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Duwamish tribal chairwoman Cecile Hansen hold her great-grandson, Maximus Pearson in this photo from May 2013.
KUOW Photo/Liz Jones

A long journey for Seattle’s Duwamish Tribe appeared to have hit a dead end Thursday. The federal government rejected the tribe’s decades-long fight for official recognition -- and many benefits that come with it. KUOW’s Liz Jones reports.

The family of Antonio Zambrano-Montes -- and the Tri-Cities -- are grappling with fresh details of his death.

Along the fence line between two houses in Southeast Portland, an arborist cuts through the trunk of a cherry tree with a chainsaw. He's clearly not in a forest. But he is, arguably, logging.

Urban lumber advocate David Barmon is watching. He’s waiting for a crane to lift sections of the tree trunk out of the yard and into his trailer so he can mill them into tabletops.

A Clallam County woman was exposed to measles at a health clinic. She died three months ago at the University of Washington Medical Center, where she was transferred after being treated in Clallam County.
University of Washington Medical Center

A Clallam County woman died of a measles infection three months ago, health officials said on Thursday, making her the first person to die of measles in Washington state in 25 years.

She was the first person to die in the U.S. in 12 years.

Moises Castro, Reginald André Jackson, and Riley Shanahan in an Intiman workshop of 'John Baxter Is a Switch Hitter'  at the Intiman.
Photo by Jeff Carpenter

  Intiman Theatre’s Andrew Russell remembers exactly how he felt in 2011, when the venerable Seattle company shut its doors in the middle of an artistic season.

“Well, heartbreak. Absolutely heartbreak,” he says. “And confusion and anxiety and all of those things that happen when the human body faces something that’s unexpected.”

Sure, playing in the women's World Cup burns a lot more energy than watching the women's World Cup. But the number of calories expended in sports and daily activities isn't always so obvious.

To figure it out, we dove into this database compiled by Arizona State University. It charts the energy expenditure for hundreds of activities, from mainstream ("bicycling, leisure, 5.5 mph") to obscure ("caulking, chinking log cabin").

Darwin is an Airedale Terrier from West Seattle. This photo was taken at Rock Away Beach in Oregon. There are 96 other licensed Airedale terriers in Seattle and 22 dogs named Darwin.
Courtesy of Kylie Della

There is a cat in Seattle named Schrodinger. We don't know if it is alive or dead, but the point is that Seattleites get creative when naming their pets.

Nerdy creative.

Burned cedars and salal at a property in Woodway, Washington, which has had a ban on fireworks for years.
KUOW Photo/Carolyn Adolph

The governor’s office says there will be no state ban on fireworks. And local governments won’t be given authority to issue their own bans.

That’s because state law doesn’t permit it. But state law never imagined a heat wave like this to start the summer.

A farmworker in Western Washington.
KUOW Photo/Liz Jones

Hundreds of farm workers from Mexico are now making their way to the Northwest after a major delay.

A computer glitch crippled the U.S. visa system, including a guest worker program that Northwest farmers increasingly rely on.

A White House administration official confirms that the United States and Cuba have come to an agreement to formally re-establish diplomatic relations and open embassies in Havana and Washington.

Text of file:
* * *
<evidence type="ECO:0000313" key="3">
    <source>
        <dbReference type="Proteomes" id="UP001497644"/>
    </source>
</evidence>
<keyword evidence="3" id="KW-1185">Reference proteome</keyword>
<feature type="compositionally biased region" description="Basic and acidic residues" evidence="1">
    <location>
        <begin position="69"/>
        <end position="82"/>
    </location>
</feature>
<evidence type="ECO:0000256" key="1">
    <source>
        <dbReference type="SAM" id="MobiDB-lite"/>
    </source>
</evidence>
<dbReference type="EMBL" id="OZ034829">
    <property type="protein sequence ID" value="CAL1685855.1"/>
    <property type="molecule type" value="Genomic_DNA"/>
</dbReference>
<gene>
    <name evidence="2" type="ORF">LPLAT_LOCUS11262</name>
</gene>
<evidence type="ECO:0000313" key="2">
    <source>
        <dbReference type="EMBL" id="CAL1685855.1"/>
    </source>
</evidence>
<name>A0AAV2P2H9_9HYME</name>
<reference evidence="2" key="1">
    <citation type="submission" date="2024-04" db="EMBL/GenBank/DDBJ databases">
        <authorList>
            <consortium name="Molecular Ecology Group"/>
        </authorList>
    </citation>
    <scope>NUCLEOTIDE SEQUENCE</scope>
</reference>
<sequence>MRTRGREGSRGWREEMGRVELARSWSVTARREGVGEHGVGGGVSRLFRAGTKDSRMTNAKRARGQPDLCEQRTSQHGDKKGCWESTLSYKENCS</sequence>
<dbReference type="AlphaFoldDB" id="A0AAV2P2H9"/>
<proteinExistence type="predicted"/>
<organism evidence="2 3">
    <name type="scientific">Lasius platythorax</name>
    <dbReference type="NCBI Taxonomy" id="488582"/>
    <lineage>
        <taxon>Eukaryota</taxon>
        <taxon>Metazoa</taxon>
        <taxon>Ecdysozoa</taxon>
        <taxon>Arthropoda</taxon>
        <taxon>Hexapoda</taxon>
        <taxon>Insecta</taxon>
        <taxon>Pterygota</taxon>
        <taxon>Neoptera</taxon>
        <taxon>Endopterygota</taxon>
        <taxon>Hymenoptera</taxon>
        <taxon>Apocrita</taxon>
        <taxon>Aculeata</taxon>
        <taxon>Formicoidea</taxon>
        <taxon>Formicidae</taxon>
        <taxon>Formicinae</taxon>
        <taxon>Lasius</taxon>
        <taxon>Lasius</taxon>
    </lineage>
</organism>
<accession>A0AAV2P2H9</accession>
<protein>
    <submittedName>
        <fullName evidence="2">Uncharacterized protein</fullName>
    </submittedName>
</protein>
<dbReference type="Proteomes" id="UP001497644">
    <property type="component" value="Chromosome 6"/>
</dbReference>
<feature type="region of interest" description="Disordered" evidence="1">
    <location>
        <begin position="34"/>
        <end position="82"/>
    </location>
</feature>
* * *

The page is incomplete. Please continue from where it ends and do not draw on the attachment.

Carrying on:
The Obama administration will announce the agreement on Wednesday.

As NPR's Krishnadev Calamur has explained, the U.S. imposed sanctions and then broke off diplomatic relations with Fidel Castro's communist regime in the early 1960s.

Gabby Turner, 19, and Eva Rozelle, 16, said they haven't experienced homophobia growing up in Seattle. In fact, they said coming out wasn't really necessary for their generation.
KUOW Photo/Isolde Raftery

On Sunday morning, ahead of Seattle Pride 2015, marchers gathered in a parking lot under the freeway. They blew balloons, lathered on sunscreen and told what Pride means to them.

Crabber Tom Petersen would rather have his crab pots on the floor of the Pacific, but a toxic algae bloom has prompted health officials to close the south Washington coast to commercial and recreational crabbing.
KUOW Photo/Ashley Ahearn

TOKELAND, Wash. – Tom Petersen’s 50-foot crab boat sits idly in the Port of Willapa Harbor, a tiny coastal inlet 40 or so miles north of the mouth of the Columbia River.

On a normal day in early summer, Petersen would be selling Dungeness crab to canneries, big-city buyers and even fresh off the back of his boat to locals and tourists.

A stream of thousands of steelhead plop into Rock Lake. In this final leg of their journey they fall out of a tanker truck and into the lake. To get here the fish have traveled seven hours in tanker trucks from Puget Sound, over the Cascade Mountains, and into the Eastern Washington desert.

“This lake is real nice and deep, so it won’t take them long to find some lower depths and find some cooler water,” said Brian Russell, who is leading the team stocking Rock Lake.

(Photo courtesy of the University of Washington)

The campaign to legalize marijuana promised that almost a quarter of the taxes from those sales would fund education and prevention efforts.

And pot is selling well: Washington state’s marijuana retail stores are selling over $1 million worth of marijuana a day.

Only four Iraq veterans have received the Medal of Honor, and some service members say the Pentagon has become stingy in recognizing valor.

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